“I’ve been called many things, this is a first,” said Brian Michael Smith on  Instagram when he found out he was named by People as one of the “25  sexiest men on TV”. The nod for Smith is historic as the actor is the first  transgender man to make it into People’s annual ‘Sexiest Man Alive’ issue. 

“Incredibly honoured to be included in this list with so many actors I admire.  Big love to @people for the historic shout out,” Smith posted. 

The actor received praise from many on Instagram, including model Laith  Ashley who said, “Sexy man, OWN THAT.” 

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Smith, who stars as firefighter Paul Strickland on FOX’s 9-1-1 Lone Star,  was also included in ‘People’s One’s to Watch 2021,’ in October.  

A Trans Hero

Smith told People “I’ve never seen a trans hero in this way, shown as a hero,  not struggling with his identity. People have emailed me that it gives them  courage. One guy is going through firefighter training and didn’t think he  would ever be able to because of his trans experience.” 

Smith first burst into stardom in his role as Antoine “Toine” Wilkins, a  transgender police officer in Queen Sugar, executive produced by Ava  Duvernay and Oprah Winfrey. When he was cast on 9-1-1 Lone Star, Smith  became the first transgender man to be cast as a series regular in a network  television series. 

“That’s something I really like about Lone Star, is that they allow my  character to just be who he is, while also at other times exploring his trans  experience and giving room for that as well,” Smith said in a LGBTQ&A podcast in February. 

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“There aren’t many acting roles about trans people, let alone trans men in TV  and films. And I’ve found that often when things are written by people  outside of the trans experience, they tend to focus on these common tropes:  the painful disclosure, or the physical aspects of transition itself. The  characters tend to be pre-transition or early in transition, and the storylines  they are involved in are mainly focused on their transition and them seeking  other people’s acceptance or their non-trans love interest or family  members’ reaction,” Smith told GLAAD in an interview.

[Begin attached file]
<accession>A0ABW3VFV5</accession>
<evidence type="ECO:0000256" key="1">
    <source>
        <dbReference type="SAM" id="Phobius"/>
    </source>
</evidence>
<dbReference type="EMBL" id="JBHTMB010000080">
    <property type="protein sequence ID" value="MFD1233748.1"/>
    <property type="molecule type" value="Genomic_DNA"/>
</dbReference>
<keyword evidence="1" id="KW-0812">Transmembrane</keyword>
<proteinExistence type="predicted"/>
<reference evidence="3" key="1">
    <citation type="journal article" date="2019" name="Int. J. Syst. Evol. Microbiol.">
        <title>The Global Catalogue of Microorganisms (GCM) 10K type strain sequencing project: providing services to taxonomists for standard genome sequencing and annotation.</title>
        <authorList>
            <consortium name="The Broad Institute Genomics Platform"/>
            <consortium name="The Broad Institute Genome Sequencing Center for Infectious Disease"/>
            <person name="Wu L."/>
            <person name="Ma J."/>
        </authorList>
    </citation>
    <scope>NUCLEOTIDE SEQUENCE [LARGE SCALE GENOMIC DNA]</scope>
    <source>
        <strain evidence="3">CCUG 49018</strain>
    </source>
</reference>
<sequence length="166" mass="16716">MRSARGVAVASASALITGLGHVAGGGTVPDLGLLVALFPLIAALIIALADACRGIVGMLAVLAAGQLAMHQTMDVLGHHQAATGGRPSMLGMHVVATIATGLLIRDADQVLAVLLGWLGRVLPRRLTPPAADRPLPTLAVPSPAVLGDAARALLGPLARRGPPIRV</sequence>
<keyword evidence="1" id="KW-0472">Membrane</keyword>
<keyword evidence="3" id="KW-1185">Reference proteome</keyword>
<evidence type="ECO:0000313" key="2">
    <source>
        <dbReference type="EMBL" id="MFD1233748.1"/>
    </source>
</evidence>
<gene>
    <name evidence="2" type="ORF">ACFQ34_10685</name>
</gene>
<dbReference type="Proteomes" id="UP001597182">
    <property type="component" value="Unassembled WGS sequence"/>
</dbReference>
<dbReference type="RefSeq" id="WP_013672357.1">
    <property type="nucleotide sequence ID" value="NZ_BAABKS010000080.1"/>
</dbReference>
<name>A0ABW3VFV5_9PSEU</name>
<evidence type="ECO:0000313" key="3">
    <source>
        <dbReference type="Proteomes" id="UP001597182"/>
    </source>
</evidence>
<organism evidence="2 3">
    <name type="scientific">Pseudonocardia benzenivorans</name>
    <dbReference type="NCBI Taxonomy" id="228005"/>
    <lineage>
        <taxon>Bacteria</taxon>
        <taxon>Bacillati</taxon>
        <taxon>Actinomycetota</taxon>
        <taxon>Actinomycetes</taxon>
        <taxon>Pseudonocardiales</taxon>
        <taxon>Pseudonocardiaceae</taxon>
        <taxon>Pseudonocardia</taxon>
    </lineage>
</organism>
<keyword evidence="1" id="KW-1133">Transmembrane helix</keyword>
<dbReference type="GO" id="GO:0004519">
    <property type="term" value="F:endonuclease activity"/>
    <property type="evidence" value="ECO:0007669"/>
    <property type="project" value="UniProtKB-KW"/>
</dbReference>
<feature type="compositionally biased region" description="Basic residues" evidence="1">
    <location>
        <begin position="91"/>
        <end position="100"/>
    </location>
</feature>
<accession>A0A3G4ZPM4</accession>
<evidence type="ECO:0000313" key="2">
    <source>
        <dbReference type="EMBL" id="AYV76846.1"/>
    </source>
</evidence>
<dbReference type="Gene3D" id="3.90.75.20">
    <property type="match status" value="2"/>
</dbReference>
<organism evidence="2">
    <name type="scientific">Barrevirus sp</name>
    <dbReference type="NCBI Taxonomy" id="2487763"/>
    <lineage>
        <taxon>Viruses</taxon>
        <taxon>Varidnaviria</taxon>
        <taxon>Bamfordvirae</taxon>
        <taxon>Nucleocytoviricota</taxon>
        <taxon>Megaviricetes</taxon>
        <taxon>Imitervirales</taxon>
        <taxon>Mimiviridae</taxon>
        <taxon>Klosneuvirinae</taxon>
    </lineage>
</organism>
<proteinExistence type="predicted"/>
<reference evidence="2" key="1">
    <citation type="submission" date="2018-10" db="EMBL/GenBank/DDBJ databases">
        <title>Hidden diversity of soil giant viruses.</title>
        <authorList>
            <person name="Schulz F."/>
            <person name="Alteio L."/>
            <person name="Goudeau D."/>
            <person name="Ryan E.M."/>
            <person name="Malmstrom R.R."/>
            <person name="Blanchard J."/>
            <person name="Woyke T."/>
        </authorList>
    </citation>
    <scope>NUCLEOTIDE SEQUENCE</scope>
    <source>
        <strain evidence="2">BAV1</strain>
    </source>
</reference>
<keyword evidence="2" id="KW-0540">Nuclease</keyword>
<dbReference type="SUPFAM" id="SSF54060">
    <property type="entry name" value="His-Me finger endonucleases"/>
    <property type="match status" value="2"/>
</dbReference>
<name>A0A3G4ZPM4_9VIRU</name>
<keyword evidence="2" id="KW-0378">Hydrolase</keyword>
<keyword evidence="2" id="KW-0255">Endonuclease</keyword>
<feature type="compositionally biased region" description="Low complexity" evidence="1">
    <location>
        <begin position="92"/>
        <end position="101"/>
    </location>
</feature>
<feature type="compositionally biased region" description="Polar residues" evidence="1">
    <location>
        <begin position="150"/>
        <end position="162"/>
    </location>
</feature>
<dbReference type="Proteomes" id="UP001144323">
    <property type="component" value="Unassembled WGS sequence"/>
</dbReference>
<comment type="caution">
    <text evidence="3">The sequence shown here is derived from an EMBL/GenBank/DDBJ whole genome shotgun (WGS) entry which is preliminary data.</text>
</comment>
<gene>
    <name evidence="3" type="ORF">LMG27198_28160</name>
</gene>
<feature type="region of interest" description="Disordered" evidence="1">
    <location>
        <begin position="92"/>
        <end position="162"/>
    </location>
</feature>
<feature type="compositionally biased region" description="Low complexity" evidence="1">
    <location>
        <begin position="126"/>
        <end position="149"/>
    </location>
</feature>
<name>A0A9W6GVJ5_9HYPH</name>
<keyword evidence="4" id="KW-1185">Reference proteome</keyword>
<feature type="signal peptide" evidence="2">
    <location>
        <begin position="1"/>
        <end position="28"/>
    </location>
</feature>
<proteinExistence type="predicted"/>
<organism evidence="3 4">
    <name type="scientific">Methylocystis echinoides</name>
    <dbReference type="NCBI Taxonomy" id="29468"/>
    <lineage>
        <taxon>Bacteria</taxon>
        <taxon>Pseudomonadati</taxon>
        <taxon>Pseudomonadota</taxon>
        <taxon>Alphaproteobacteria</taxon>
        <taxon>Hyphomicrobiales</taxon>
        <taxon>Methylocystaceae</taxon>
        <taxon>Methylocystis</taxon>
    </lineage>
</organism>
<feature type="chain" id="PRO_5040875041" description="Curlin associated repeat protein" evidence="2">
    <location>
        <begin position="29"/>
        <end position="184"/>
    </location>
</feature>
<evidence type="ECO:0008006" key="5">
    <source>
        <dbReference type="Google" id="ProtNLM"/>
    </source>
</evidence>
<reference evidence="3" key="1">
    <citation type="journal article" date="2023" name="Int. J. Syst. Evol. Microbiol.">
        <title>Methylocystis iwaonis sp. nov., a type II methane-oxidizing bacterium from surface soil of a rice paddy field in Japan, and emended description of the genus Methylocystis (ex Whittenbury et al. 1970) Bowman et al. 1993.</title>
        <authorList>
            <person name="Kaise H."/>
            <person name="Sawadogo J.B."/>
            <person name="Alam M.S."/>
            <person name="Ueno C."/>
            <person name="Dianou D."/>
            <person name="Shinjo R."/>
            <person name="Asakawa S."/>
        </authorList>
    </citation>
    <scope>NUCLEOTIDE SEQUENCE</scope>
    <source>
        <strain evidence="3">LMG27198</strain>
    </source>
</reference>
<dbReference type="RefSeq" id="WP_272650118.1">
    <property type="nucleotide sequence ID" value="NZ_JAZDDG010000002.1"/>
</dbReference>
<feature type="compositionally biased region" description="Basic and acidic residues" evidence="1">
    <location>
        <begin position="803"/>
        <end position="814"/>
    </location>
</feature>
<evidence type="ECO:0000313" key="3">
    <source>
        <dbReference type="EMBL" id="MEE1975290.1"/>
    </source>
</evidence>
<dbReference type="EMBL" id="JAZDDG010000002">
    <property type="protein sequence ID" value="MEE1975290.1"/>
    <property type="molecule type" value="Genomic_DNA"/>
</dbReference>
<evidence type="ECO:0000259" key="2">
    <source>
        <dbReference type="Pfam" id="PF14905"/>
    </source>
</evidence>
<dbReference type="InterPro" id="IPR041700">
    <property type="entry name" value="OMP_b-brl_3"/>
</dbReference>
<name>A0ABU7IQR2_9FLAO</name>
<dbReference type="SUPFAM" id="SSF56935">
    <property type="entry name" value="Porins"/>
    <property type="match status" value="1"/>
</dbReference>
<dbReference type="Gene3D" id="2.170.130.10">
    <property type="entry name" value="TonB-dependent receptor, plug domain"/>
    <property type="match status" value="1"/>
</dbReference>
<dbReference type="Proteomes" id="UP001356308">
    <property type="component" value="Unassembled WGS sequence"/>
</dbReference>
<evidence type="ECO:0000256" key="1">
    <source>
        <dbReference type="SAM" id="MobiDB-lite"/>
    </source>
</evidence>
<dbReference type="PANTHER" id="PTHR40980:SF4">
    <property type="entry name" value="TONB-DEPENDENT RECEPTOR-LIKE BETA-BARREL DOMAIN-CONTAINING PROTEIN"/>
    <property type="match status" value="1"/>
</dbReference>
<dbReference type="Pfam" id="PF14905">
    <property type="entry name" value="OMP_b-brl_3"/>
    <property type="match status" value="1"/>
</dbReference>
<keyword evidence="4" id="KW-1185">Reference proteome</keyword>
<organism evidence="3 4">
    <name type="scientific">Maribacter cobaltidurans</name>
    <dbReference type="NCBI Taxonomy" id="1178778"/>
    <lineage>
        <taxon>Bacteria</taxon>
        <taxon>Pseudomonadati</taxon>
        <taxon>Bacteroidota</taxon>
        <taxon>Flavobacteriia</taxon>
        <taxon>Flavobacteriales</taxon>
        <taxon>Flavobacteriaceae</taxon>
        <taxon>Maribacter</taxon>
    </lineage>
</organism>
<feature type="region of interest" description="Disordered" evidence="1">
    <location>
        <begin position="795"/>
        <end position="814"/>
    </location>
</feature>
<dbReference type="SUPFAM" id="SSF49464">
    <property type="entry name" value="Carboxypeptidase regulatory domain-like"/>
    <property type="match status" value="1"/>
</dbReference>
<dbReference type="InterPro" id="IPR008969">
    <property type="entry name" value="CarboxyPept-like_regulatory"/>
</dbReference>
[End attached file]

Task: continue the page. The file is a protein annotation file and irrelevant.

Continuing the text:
‘There’s A Future For Me’

”But there is so much more to trans people’s experiences than those  moments. There’s so much life after transition that has gone unexplored in  TV and films, and as an artist, this is the part of my life and experience that I  had been looking to explore in my work,” Smith said.

“I also had concerns that disclosing my gender history, without establishing  myself as a strong actor first, would exclude me from being considered for  non-trans roles,” Smith told GLAAD. “I feel that because I began my career  post-transition and am not ‘visibly trans,’ I had the privilege of choosing to  disclose or not and I was able to go in for any role that fit my type.” 

“If nothing else happens for the rest of my life I’m happy because I was able  to use all of stuff that was negative…difficult all the struggles in my life to  help other people. There’s someone who can turn on the TV and see I’m not  the only one, it’s not just me and there’s a future for me,” Smith said in an  Instagram post in October. 

Several other Queer stars also made the pages of the annual thirst trap  issue, including Smith’s 9-1-1 Lone Star co-star Ronen Rubinstein, Pose star  Dyllón Burnside and Lil Nas X.

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